10. Infective endocarditis and risk of death after cardiac implantable electronic device implantation

    DEFF Research Database (Denmark)

    Özcan, Cengiz; Raunsø, Jakob; Lamberts, Morten

    2017-01-01

    AIMS: To determine the incidence, risk factors, and mortality of infective endocarditis (IE) following implantation of a first-time, permanent, cardiac implantable electronic device (CIED). METHODS AND RESULTS: From Danish nationwide administrative registers (beginning in 1996), we identified all...

  11. Progress in the leukemias

    International Nuclear Information System (INIS)

    Galton, D.A.G.; Spiers, A.S.D.

    1971-01-01

    Recent work on the epidemiology of leukemia is reviewed in relation to factors of possible etiologic importance. There is still much geographic variation in the accuracy of diagnosis, the reliability of death certification, and the provision of national registries for classifying leukemia according to cytologic type. This variation and the low incidence of all types of leukemia make difficult the recognition of potentially significant distributions or trends that might suggest the operation of environmental leukemogens and their interaction with genetically determined susceptibility. Exposure to ionizing radiation remains the only predisposing factor beyond doubt for acute and chronic granulocytic leukemia, but its exact role remains obscure. There is no evidence that radiation plays a part in the etiology of chronic lymphocytic leukemia. In the population of survivors of the Hiroshima atomic bomb explosion of 1945, the incidence of leukemia (mainly CGL), though declining in the second 10-year period, was still higher than that of Japan as a whole. The suggestion that the exposure of women to radiation could increase the likelihood of leukemia in their still unconceived children was examined by the Atomic Bomb Casualty Commission in a prospective study of 17,700 children, and no increase in the incidence of leukemia was found in the children of parents who had been heavily exposed to radiation before conception. In the 1960's a decline in the United States mortality rates for leukemia among the white population was recorded. This decline was most marked in children below age 5, and it was suggested that the decline could have resulted from a drop in the use of diagnostic radiology in pregnant women following the reports in 1956 of the Medical Research Council and the National Academy of Sciences on the biologic hazards of radiation. A similar decline in mortality was reported from Norway. (464 references) (U.S.)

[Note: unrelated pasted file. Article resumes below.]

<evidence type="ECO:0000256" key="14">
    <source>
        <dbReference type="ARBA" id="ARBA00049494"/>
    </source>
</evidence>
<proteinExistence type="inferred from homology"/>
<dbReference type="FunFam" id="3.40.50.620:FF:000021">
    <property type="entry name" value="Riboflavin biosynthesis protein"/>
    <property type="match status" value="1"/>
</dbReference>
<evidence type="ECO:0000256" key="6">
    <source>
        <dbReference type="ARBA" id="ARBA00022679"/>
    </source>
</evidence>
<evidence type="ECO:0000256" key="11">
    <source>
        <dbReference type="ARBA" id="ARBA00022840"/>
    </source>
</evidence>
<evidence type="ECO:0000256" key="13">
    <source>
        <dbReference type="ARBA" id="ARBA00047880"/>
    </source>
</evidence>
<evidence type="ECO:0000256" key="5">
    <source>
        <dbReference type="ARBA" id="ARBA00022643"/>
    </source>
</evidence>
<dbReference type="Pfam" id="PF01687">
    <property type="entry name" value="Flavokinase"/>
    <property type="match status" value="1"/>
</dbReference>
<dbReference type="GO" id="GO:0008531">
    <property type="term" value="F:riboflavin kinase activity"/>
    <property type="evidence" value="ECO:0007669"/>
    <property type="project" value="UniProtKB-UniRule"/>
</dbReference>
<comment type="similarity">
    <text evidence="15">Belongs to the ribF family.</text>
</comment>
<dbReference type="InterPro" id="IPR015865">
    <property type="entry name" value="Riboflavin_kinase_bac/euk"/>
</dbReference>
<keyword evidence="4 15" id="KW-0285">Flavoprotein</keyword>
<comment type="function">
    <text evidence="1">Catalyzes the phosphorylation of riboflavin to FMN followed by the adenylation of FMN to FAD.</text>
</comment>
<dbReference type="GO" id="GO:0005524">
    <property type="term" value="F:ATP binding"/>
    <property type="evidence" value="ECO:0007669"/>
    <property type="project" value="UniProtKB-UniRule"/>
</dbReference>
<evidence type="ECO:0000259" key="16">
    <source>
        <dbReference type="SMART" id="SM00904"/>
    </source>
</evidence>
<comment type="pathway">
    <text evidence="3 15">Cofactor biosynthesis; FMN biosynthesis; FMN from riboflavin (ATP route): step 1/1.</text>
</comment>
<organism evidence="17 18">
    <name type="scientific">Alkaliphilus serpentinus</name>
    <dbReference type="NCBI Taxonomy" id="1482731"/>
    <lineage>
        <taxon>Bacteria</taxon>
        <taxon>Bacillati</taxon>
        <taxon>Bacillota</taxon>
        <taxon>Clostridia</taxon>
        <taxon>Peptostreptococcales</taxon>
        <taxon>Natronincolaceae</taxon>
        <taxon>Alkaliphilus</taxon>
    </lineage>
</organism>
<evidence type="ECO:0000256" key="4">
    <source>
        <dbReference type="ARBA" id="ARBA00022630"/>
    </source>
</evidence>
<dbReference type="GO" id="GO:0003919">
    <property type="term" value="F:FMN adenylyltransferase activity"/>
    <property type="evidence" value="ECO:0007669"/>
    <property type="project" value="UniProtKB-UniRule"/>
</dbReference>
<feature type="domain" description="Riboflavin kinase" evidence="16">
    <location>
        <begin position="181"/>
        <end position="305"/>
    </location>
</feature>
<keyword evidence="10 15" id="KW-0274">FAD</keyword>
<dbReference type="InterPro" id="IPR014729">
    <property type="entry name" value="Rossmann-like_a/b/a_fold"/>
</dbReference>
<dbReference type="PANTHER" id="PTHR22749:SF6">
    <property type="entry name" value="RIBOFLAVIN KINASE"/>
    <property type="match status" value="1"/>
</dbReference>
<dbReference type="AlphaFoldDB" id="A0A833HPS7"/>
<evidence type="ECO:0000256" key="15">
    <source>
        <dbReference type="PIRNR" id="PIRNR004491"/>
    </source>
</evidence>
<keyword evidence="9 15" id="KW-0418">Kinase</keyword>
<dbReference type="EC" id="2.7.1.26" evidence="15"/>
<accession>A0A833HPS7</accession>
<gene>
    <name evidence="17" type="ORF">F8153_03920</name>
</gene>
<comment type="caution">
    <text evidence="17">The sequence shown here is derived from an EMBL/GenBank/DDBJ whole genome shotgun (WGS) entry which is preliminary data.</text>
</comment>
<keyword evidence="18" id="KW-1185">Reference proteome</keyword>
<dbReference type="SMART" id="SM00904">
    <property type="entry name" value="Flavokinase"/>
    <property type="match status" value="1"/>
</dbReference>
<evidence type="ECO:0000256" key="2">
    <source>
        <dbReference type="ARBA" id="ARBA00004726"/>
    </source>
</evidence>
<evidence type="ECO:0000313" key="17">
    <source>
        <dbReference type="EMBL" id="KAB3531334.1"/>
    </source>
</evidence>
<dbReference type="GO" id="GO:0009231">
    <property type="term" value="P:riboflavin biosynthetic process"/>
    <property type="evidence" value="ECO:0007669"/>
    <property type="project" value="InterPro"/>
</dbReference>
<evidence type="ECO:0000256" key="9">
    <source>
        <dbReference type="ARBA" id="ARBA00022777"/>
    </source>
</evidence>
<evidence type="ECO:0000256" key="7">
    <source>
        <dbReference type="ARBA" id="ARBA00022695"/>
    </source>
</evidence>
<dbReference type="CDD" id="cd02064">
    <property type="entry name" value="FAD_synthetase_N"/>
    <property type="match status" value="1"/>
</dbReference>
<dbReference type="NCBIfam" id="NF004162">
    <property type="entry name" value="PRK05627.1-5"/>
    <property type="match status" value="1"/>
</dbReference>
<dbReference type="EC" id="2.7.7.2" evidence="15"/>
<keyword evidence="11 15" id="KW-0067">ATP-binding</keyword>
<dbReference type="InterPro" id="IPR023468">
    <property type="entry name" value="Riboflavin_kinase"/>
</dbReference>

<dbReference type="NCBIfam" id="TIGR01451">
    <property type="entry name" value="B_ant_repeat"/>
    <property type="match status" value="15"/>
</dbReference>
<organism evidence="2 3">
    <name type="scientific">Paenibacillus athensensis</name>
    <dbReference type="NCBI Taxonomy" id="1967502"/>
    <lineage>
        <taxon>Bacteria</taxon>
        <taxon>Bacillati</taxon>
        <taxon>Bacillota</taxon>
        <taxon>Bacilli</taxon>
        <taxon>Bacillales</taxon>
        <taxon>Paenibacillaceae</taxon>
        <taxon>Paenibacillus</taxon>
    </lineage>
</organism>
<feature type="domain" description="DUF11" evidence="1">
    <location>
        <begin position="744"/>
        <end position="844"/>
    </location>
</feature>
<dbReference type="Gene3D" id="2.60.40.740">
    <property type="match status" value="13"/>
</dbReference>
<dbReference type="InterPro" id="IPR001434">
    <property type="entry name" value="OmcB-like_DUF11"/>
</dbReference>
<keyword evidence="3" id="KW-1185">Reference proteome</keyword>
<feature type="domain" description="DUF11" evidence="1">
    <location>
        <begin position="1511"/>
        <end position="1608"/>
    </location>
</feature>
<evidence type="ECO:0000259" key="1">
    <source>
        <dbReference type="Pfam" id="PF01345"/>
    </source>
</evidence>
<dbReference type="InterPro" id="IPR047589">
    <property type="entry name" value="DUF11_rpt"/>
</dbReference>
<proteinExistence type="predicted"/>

12. Brick mortar exposure and chronic lymphocytic leukemia.

    Science.gov (United States)

    Markovic-Denic, L; Jankovic, S; Marinkovic, J; Radovanovic, Z